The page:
Pearce Williams Summer Camp

Kids Can Explore the Magic of Summer Camp From Home

Ava Thompson

A local summer camp knows how to keep the camp magic alive...even from a distance. 

Self-isolation measures aren’t stopping Pearce Williams Summer Camp & Retreat Facility from having fun with their campers. Kids are invited to tune into a variety of live programming initiatives hosted by the camp on Instagram, Facebook and Google Meet. 

On their Facebook and Instagram pages, @campisbetter and @campityourself, children can find daily challenges that are keeping Pearce Williams staff, counsellors in training, campers, parents, and alumni enjoying camp activities all week long. 

At 11:00 a.m., 2:00 p.m., and 4:00 p.m., children can join Pearce Williams staff members for a variety of fun and engaging activities, such as sing-a-longs, pyjama and dance parties, and arts & crafts. 

Pearce Williams is a summer camp and retreat centre located in Fingal, Ontario. When summer rolls around, they welcome around 400-500 campers with open arms, teaching them important skills such as self-esteem, respect, tolerance, and friendship. 

Camp is a special place for children to create friendships, lifelong bonds and lasting memories. The impact that social distancing will have on young children has been of concern, as summer camps will possibly have to move online if the pandemic ceases to subside. 

Yet, Pearce Williams’ ‘campityourself’ mentality is addressing these concerns by providing an engaging outlet for children to have fun, be active, and create friendships from the comfort of their own home. The camp has seen over 80 campers tune into their most popular livestream initiatives on a weekly basis. 

“I think that school is often the meta, it serves as an opportunity for kids to communicate [with] other kids,” explained Lindsey Feltis, Camp Director at Pearce Williams.

“We just have to get creative in ways that we can teach kids social and emotional well-being [from home]...The social and emotional skills that we teach kids are some of the most important skills that they learn.”

Feltis recently completed her Masters in Developmental Psychology at Laurier University, and she is bringing her knowledge of mindfulness and well-being to Pearce Williams’ virtual camp experience.

Feltis has used virtual programming to provide campers with positivity during these trying times. Their 11:00 a.m. programming is dedicated to mindfulness, where children can take the time to reflect and ground themselves. 

While Pearce Williams is bringing the magic of summer camp to children during these strange and unprecedented times, this is something many parents are equally as grateful for. 

“Whenever we do activities we make sure that there is always a part that requires participation,” explained Feltis.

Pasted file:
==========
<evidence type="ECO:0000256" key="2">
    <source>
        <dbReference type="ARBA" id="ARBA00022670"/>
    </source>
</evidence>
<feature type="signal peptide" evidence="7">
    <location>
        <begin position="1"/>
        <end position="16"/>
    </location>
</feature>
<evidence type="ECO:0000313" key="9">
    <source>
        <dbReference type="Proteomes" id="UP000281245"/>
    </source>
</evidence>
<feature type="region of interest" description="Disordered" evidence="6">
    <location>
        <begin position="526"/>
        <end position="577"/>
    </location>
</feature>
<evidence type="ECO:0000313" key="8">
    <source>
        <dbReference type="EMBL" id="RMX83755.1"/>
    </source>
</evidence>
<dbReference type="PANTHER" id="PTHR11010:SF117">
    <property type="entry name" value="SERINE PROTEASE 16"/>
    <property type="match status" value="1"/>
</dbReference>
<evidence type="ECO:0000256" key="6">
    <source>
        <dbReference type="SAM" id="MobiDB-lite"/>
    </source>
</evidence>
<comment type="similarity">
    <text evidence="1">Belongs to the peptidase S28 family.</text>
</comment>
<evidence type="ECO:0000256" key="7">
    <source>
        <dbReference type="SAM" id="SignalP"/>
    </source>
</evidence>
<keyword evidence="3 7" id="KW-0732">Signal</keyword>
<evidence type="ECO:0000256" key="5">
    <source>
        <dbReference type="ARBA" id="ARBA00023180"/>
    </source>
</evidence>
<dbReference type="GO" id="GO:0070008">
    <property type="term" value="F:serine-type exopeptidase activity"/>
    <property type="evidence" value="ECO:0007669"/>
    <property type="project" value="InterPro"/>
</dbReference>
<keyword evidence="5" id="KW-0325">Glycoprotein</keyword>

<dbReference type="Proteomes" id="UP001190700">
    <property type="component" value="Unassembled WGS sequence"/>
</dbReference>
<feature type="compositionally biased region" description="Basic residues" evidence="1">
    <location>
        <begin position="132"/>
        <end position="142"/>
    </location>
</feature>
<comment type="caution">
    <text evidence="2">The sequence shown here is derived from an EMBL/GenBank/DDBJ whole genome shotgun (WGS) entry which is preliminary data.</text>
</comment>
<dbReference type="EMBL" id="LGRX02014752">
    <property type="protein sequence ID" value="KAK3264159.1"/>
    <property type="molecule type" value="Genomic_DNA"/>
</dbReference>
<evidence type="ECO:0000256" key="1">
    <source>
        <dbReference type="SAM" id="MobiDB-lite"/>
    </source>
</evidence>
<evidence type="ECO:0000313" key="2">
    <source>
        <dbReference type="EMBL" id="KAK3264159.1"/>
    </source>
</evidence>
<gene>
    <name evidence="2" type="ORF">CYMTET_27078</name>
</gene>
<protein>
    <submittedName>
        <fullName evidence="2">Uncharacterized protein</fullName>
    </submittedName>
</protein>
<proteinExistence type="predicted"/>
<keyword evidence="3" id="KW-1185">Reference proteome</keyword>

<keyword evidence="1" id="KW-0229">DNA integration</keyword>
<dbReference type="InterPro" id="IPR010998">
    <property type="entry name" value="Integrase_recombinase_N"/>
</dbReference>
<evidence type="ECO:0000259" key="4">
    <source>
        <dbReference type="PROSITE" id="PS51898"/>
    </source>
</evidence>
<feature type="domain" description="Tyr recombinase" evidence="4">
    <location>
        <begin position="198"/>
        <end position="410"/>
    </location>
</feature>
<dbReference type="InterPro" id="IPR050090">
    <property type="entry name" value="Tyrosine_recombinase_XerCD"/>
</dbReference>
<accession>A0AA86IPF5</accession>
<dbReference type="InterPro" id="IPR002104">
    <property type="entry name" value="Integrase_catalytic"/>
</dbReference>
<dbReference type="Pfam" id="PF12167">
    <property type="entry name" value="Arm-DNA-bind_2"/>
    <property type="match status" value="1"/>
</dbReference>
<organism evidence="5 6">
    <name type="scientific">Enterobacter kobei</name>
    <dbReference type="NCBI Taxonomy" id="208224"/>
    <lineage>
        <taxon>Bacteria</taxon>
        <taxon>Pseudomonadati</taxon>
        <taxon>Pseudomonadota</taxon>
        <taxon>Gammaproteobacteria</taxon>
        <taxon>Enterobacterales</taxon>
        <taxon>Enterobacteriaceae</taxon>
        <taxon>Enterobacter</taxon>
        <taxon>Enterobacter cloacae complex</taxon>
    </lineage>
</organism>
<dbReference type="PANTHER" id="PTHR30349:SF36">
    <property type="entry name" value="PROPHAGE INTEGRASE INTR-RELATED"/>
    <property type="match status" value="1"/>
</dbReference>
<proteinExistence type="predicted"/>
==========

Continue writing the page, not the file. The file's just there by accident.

“Parents know that for the half hour or 45 minutes that we’re on live, they’ve got something going on that is entertaining and informative.”

The online initiatives also help provide structure to the lives of both campers and parents who are trying to find creative ways to stay occupied while social distancing. 

And anyone is invited to join in on the fun. 

“We would love to see new campers. It's also a really awesome way for people who haven’t been to camp to be able to experience some of the camp’s activities from the comforts of their own home” said Feltis.

“These times are hard, you know we’re isolating, it's different, it's unique, I think that it's impacting everyone and I think it will impact everyone long term. The kindness, the inclusion, the listening skills – those are all skills that we can teach virtually and we will be doing our best to address them in the programs that we’re doing.”

Feltis emphasized the importance of teaching these important social skills even as children transition to a virtual learning environment. While kids are navigating an online world, this also provides a great opportunity to teach them about Internet safety. 

“As technology grows and as we sort of do lean on technology more, I think it's also really important to talk about Internet safety,” Feltis elaborated. 

“Teaching new skills to kids, ensuring they know that, hey, when you’re online, what you say stays there for a really long time. So, we want to practice the same kindness and compassion that you would when you’re talking to someone in person.”

Pearce Williams’ virtual camp programming is set to continue well into the future. In the case that summer camps will be unable to run as normal, Pearce Williams is considering adding more sessions to their daily roster of activities and ensuring staff are properly trained to run virtual sessions. 

“I think that anyone who’s experienced summer camp knows the magic. The bonds formed at summer camps are deep, they’re magical,” said Feltis. 

The camp bonds normally formed in the summer are being nurtured through original and creative online initiatives. Transitioning online and discussing the current situation with children is difficult, but Pearce Williams offers a safe place for children to learn, explore, and connect with others.